A new ‘food-friendly’ area could be added to the New Port Richey Public Library as part of a $2 million plan.

NEW PORT RICHEY — The city is considering spending $2 million on library renovations, but financing is still being considered.

For city officials, the library’s renovations are overdue. The last time major changes were made to the library was when Ronald Reagan was president and Michael Keaton played Batman.

As a result, the library, which was named the Florida Library Association’s Library of the Year in 2006, is now beyond a need for repairs. It looks dated too, say the city’s leaders.

“It definitely looks Eighties,” said Mayor Rob Marlowe on Friday, speaking to the Suncoast News. “It's time to look at it and do some significant upgrading.”

The City Council got a look at some proposals from Williams Architects of Chicago at its Oct. 2 meeting. The proposals include refurbishments to the outdoor areas, a new cafe area, and a use of open spaces on the underutilized second floor.

Marlowe said while it’s been reported that the city is looking at a “café” for the library, the space envisioned is for vending machines and a coffeemaker. It would be a “food-friendly” area where people can read the papers, he said, adding the area would take over space now occupied by the library’s public-use computers.

A major improvement, Marlowe said, would be to add the children’s area to the second floor, which has wide hallways and open, unused spaces.

The city would also like to tamp down on the noise caused by the “sound funnel” created by stairs leading to the second floor. The area would be enclosed, muffling the sound and opening more space for use.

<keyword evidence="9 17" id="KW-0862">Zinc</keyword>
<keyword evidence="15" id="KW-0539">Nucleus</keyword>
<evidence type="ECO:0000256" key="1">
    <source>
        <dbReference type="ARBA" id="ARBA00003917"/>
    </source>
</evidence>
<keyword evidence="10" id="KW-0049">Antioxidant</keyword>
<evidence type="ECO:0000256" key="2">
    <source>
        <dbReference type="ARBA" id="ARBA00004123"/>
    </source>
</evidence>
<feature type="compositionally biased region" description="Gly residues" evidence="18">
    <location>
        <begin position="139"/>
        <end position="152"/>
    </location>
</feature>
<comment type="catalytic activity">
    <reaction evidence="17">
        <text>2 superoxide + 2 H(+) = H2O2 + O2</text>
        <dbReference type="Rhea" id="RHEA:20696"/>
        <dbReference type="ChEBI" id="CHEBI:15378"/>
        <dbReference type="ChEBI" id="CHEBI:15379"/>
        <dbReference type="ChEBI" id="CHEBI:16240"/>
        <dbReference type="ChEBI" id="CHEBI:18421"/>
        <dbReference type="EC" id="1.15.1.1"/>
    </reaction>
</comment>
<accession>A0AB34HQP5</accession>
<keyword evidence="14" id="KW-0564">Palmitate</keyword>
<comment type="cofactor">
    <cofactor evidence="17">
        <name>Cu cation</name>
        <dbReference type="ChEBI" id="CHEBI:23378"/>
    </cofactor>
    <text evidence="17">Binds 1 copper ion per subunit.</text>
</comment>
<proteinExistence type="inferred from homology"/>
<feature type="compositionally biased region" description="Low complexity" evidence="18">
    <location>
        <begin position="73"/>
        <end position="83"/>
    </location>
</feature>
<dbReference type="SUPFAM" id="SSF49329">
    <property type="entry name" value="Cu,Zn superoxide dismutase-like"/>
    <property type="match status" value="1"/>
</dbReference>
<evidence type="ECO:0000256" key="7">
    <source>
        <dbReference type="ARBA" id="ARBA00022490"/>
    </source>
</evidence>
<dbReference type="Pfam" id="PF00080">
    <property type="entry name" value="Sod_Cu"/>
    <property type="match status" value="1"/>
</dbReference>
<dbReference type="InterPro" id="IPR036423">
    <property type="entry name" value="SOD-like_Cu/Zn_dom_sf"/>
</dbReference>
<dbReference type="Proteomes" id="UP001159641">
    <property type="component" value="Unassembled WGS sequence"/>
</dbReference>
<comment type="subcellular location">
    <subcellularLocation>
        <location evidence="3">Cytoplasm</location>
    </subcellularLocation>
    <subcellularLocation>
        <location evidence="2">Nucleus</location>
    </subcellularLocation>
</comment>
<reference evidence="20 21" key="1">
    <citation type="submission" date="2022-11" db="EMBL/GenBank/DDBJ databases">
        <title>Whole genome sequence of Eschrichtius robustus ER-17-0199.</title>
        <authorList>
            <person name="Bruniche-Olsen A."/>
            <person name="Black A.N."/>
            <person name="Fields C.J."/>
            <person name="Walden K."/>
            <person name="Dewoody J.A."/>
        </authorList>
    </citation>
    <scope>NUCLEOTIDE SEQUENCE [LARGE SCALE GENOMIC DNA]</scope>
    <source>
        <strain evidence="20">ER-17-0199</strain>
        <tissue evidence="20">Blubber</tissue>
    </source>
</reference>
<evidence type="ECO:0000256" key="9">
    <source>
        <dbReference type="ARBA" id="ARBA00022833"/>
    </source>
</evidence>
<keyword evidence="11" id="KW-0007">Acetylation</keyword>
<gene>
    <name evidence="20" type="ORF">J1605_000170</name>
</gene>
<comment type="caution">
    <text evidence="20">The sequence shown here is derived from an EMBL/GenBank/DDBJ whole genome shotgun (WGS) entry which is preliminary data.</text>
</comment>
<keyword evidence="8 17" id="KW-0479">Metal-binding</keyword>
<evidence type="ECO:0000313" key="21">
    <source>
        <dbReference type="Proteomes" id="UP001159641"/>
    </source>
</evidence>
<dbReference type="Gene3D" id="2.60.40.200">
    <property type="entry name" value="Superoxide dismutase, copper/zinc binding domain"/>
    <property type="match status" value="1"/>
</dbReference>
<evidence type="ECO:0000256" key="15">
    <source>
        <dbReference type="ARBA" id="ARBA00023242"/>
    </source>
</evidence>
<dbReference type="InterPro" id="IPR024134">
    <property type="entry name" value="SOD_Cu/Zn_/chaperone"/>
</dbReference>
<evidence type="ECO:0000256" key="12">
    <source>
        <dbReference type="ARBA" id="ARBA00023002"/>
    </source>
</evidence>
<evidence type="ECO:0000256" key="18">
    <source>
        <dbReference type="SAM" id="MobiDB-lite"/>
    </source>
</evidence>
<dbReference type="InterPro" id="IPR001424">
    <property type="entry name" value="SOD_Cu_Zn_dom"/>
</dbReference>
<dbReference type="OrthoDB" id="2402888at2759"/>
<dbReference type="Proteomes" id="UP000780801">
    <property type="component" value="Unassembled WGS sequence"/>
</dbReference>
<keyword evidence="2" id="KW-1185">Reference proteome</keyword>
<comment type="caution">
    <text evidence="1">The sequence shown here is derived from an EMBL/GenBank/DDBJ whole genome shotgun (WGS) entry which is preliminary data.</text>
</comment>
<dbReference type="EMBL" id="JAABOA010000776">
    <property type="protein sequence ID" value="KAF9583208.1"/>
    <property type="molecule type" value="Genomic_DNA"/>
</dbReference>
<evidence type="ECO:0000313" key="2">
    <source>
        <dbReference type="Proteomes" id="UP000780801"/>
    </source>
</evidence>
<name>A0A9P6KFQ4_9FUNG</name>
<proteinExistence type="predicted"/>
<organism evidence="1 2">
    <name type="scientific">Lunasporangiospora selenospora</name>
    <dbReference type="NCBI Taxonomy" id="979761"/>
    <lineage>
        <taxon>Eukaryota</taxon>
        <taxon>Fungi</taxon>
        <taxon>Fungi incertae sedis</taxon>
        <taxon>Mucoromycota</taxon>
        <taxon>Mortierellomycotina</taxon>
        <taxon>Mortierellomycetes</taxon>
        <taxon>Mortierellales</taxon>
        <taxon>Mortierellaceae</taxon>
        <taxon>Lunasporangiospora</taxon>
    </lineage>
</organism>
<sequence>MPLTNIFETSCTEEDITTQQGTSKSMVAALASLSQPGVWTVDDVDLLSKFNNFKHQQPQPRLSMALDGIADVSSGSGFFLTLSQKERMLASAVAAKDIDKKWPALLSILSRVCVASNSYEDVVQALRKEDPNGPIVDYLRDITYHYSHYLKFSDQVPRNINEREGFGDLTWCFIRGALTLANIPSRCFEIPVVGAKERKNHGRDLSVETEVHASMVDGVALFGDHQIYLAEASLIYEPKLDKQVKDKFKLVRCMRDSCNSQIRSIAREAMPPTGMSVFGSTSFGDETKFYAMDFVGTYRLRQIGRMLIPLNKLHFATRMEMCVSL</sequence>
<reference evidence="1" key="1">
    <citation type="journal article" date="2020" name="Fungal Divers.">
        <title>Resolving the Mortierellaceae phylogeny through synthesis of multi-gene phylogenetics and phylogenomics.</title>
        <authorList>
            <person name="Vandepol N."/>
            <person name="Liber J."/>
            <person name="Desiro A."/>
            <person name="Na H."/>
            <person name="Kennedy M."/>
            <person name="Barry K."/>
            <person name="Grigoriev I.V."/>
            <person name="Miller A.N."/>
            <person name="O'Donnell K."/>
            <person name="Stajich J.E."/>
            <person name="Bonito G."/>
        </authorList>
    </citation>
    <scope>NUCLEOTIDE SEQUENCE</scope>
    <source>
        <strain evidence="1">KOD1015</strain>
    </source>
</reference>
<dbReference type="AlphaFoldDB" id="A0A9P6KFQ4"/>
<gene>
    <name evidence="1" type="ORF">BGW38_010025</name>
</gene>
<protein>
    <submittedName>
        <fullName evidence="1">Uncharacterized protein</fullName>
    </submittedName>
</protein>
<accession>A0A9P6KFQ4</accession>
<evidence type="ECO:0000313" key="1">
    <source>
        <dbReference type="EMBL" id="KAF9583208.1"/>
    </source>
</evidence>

On the Main Street side, an atrium could be built.

“The renderings were very, very impressive,” said Marlowe.

In total, the renovations could cost as much as $2 million. Marlowe said the city could investigate grants but also raise some of the money from its capital improvement budget.

Glancing through photos taken by the Williams firm, the library looks old and dated, bookish but unkempt.

The firm also said moving the children and youth services upstairs makes sense.

“Bringing a medium-sized program room and a quiet reading room to the lower level of the building will enhance the accessibility of the building by bringing many popular adult features to the main level,” reads the report from Williams Architects.

The report also found the children’s rooms are scattered, making them difficult to supervise. The library has also had to “weed through” collections to make space for seating.

If the City Council moves forward, the project could be phased in and completed in late 2019 or sometime in 2020, according to the council agenda from Oct. 2.

The city library was opened in 1920, according to Jeff Miller, who runs the “History of Pasco County” website. The building at the corner of Main and Madison streets it now occupies was formerly City Hall and at one time the home of Gulf High School.